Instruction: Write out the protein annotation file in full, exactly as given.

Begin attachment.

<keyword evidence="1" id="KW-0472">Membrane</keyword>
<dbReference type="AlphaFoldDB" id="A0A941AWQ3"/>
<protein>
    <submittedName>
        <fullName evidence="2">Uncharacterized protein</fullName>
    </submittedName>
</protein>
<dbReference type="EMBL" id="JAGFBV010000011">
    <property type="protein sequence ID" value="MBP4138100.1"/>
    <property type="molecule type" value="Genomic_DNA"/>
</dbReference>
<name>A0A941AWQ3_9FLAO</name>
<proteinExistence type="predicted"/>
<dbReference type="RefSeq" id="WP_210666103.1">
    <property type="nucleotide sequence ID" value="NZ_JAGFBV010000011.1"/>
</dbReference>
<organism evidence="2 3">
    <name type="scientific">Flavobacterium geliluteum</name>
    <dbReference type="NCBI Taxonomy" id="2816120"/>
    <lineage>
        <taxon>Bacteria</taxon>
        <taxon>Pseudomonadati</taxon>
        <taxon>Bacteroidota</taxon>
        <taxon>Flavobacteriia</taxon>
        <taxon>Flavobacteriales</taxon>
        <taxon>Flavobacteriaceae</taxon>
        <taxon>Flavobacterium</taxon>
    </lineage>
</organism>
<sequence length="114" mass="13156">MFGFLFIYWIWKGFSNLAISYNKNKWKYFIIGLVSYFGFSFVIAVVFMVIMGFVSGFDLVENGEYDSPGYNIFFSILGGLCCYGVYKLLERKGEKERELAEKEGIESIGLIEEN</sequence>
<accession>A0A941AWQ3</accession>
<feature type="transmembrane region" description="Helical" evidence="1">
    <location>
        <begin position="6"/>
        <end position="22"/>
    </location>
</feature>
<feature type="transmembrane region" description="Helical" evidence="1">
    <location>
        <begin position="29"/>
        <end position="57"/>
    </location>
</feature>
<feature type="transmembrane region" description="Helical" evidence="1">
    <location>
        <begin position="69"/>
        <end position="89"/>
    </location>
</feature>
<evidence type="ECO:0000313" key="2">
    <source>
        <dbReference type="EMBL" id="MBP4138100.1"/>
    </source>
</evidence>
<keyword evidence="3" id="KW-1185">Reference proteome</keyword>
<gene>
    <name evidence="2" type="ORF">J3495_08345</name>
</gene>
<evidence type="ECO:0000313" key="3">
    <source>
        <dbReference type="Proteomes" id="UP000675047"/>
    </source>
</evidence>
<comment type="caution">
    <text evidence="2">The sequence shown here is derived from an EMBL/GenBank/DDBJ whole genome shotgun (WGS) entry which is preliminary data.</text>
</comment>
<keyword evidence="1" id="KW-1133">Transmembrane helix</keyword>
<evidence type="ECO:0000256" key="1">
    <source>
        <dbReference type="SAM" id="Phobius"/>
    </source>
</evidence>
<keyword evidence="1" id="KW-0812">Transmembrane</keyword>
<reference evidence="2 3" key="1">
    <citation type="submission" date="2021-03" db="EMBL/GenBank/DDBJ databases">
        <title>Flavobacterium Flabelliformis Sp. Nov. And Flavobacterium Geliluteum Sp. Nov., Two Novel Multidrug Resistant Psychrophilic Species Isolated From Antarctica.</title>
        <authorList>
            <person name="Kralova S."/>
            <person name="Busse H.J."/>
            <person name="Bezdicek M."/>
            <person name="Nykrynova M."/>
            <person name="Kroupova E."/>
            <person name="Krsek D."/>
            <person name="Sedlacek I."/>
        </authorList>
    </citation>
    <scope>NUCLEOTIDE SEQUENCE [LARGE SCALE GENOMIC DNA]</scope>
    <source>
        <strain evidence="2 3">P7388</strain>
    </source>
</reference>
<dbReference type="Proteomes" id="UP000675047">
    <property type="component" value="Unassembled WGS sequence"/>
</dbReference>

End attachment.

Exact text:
<keyword evidence="1" id="KW-0472">Membrane</keyword>
<dbReference type="AlphaFoldDB" id="A0A941AWQ3"/>
<protein>
    <submittedName>
        <fullName evidence="2">Uncharacterized protein</fullName>
    </submittedName>
</protein>
<dbReference type="EMBL" id="JAGFBV010000011">
    <property type="protein sequence ID" value="MBP4138100.1"/>
    <property type="molecule type" value="Genomic_DNA"/>
</dbReference>
<name>A0A941AWQ3_9FLAO</name>
<proteinExistence type="predicted"/>
<dbReference type="RefSeq" id="WP_210666103.1">
    <property type="nucleotide sequence ID" value="NZ_JAGFBV010000011.1"/>
</dbReference>
<organism evidence="2 3">
    <name type="scientific">Flavobacterium geliluteum</name>
    <dbReference type="NCBI Taxonomy" id="2816120"/>
    <lineage>
        <taxon>Bacteria</taxon>
        <taxon>Pseudomonadati</taxon>
        <taxon>Bacteroidota</taxon>
        <taxon>Flavobacteriia</taxon>
        <taxon>Flavobacteriales</taxon>
        <taxon>Flavobacteriaceae</taxon>
        <taxon>Flavobacterium</taxon>
    </lineage>
</organism>
<sequence length="114" mass="13156">MFGFLFIYWIWKGFSNLAISYNKNKWKYFIIGLVSYFGFSFVIAVVFMVIMGFVSGFDLVENGEYDSPGYNIFFSILGGLCCYGVYKLLERKGEKERELAEKEGIESIGLIEEN</sequence>
<accession>A0A941AWQ3</accession>
<feature type="transmembrane region" description="Helical" evidence="1">
    <location>
        <begin position="6"/>
        <end position="22"/>
    </location>
</feature>
<feature type="transmembrane region" description="Helical" evidence="1">
    <location>
        <begin position="29"/>
        <end position="57"/>
    </location>
</feature>
<feature type="transmembrane region" description="Helical" evidence="1">
    <location>
        <begin position="69"/>
        <end position="89"/>
    </location>
</feature>
<evidence type="ECO:0000313" key="2">
    <source>
        <dbReference type="EMBL" id="MBP4138100.1"/>
    </source>
</evidence>
<keyword evidence="3" id="KW-1185">Reference proteome</keyword>
<gene>
    <name evidence="2" type="ORF">J3495_08345</name>
</gene>
<evidence type="ECO:0000313" key="3">
    <source>
        <dbReference type="Proteomes" id="UP000675047"/>
    </source>
</evidence>
<comment type="caution">
    <text evidence="2">The sequence shown here is derived from an EMBL/GenBank/DDBJ whole genome shotgun (WGS) entry which is preliminary data.</text>
</comment>
<keyword evidence="1" id="KW-1133">Transmembrane helix</keyword>
<evidence type="ECO:0000256" key="1">
    <source>
        <dbReference type="SAM" id="Phobius"/>
    </source>
</evidence>
<keyword evidence="1" id="KW-0812">Transmembrane</keyword>
<reference evidence="2 3" key="1">
    <citation type="submission" date="2021-03" db="EMBL/GenBank/DDBJ databases">
        <title>Flavobacterium Flabelliformis Sp. Nov. And Flavobacterium Geliluteum Sp. Nov., Two Novel Multidrug Resistant Psychrophilic Species Isolated From Antarctica.</title>
        <authorList>
            <person name="Kralova S."/>
            <person name="Busse H.J."/>
            <person name="Bezdicek M."/>
            <person name="Nykrynova M."/>
            <person name="Kroupova E."/>
            <person name="Krsek D."/>
            <person name="Sedlacek I."/>
        </authorList>
    </citation>
    <scope>NUCLEOTIDE SEQUENCE [LARGE SCALE GENOMIC DNA]</scope>
    <source>
        <strain evidence="2 3">P7388</strain>
    </source>
</reference>
<dbReference type="Proteomes" id="UP000675047">
    <property type="component" value="Unassembled WGS sequence"/>
</dbReference>